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Identity

Native American halftime performance shows how college sports and tribes can get along

The Utes and the University of Utah have a great relationship.

ute tribe, university of utah, college sports

"Ute Proud" game at Rice-Eccles Stadium.

On Saturday, September 17, the University of Utah played its ninth annual “Ute Proud” game against San Diego State at Rice-Eccles stadium. The game featured recognition of the Ute Tribe Business Committee and a traditional performance by the Ute tribe.

In the 1600s, the Ute tribe inhabited what is now Utah, Western Colorado and parts of Wyoming, Arizona and New Mexico.

The University of Utah uses the Ute name with permission from the tribe and is careful to note that the team’s mascot is Swoop, a red-tailed hawk. This understanding is an example of the positive relationship between the university and the tribe.

The win-win relationship stands in contrast to many college sports programs and professional teams that have appropriated Native American tribal names and customs.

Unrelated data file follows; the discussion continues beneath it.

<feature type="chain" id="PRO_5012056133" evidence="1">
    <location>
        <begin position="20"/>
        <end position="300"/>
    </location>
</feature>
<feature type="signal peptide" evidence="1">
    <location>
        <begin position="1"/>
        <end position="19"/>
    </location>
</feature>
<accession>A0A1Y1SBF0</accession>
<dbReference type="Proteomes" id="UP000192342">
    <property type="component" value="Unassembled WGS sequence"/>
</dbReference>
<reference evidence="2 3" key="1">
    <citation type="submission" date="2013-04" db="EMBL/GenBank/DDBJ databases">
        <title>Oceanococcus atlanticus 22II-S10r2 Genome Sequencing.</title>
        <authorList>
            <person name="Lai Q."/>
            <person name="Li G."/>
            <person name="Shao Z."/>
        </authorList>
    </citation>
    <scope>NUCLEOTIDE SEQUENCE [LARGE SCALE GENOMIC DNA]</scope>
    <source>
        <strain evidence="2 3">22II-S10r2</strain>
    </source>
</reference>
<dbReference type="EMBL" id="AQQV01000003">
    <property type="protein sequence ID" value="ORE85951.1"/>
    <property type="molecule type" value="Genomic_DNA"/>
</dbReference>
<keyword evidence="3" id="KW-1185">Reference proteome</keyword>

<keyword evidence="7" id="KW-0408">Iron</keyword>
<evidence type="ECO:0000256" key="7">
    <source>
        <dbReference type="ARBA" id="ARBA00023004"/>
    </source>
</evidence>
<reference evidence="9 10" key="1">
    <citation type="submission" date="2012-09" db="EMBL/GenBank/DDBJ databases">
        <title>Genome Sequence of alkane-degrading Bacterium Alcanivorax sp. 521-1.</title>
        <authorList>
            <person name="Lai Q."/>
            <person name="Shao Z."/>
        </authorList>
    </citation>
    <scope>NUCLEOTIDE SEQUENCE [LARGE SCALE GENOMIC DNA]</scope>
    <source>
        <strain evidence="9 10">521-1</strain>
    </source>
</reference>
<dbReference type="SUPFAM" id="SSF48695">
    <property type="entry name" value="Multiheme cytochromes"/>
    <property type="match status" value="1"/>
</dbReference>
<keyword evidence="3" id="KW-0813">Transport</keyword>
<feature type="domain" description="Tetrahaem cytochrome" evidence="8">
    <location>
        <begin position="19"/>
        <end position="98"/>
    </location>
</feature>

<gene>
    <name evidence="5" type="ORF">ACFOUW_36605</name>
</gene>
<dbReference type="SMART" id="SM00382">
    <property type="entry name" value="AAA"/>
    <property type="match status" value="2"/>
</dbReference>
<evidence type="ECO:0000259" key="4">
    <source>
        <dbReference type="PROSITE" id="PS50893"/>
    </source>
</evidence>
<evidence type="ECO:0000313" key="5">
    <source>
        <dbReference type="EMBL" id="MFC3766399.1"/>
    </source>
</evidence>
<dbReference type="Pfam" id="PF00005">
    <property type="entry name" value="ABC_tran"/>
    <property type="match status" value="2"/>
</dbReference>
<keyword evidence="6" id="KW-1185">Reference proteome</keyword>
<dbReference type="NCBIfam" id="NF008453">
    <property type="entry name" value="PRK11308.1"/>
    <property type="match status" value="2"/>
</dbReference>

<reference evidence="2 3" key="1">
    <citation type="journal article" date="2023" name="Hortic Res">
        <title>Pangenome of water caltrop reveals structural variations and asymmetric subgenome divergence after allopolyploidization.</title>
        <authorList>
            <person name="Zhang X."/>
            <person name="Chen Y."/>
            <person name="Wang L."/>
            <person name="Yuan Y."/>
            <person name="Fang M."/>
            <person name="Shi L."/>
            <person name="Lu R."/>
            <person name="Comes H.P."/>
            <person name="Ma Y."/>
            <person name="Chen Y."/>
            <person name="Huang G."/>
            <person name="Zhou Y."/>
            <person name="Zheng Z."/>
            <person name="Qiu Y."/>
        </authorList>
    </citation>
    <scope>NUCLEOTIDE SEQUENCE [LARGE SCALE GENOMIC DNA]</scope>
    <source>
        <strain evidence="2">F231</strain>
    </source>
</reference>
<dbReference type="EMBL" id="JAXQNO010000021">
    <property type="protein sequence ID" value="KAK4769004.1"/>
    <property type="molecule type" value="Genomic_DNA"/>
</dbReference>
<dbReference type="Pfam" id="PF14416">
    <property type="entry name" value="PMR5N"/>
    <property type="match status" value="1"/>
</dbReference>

In 2020, the Utes and the university signed an agreement where the tribe “encourages the University of Utah to use the Ute name for the University's sports programs with its full support.”

In return, the University provides scholarships for Ute students and educates its students on Ute history and the tribe's ongoing cultural and economic contributions to the state. It’s a wonderful example of what can happen when a sports program celebrates the positive aspects of Native American culture while also giving back to the tribe.

To celebrate this warm partnership, members of the Ute tribe shared a traditional performance during halftime of the “Ute Proud” game. The Utes beat San Diego State 35 to 7.

via Tod Perry

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